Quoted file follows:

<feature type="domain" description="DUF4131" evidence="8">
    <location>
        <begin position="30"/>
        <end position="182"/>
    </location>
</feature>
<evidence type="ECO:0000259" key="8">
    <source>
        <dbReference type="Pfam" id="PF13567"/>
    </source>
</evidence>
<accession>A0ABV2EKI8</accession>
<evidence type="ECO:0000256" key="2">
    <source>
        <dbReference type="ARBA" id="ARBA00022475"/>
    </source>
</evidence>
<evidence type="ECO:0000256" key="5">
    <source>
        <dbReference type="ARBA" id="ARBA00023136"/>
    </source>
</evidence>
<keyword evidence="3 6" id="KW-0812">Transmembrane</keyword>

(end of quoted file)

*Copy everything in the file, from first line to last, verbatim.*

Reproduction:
<feature type="domain" description="DUF4131" evidence="8">
    <location>
        <begin position="30"/>
        <end position="182"/>
    </location>
</feature>
<evidence type="ECO:0000259" key="8">
    <source>
        <dbReference type="Pfam" id="PF13567"/>
    </source>
</evidence>
<accession>A0ABV2EKI8</accession>
<evidence type="ECO:0000256" key="2">
    <source>
        <dbReference type="ARBA" id="ARBA00022475"/>
    </source>
</evidence>
<evidence type="ECO:0000256" key="5">
    <source>
        <dbReference type="ARBA" id="ARBA00023136"/>
    </source>
</evidence>
<keyword evidence="3 6" id="KW-0812">Transmembrane</keyword>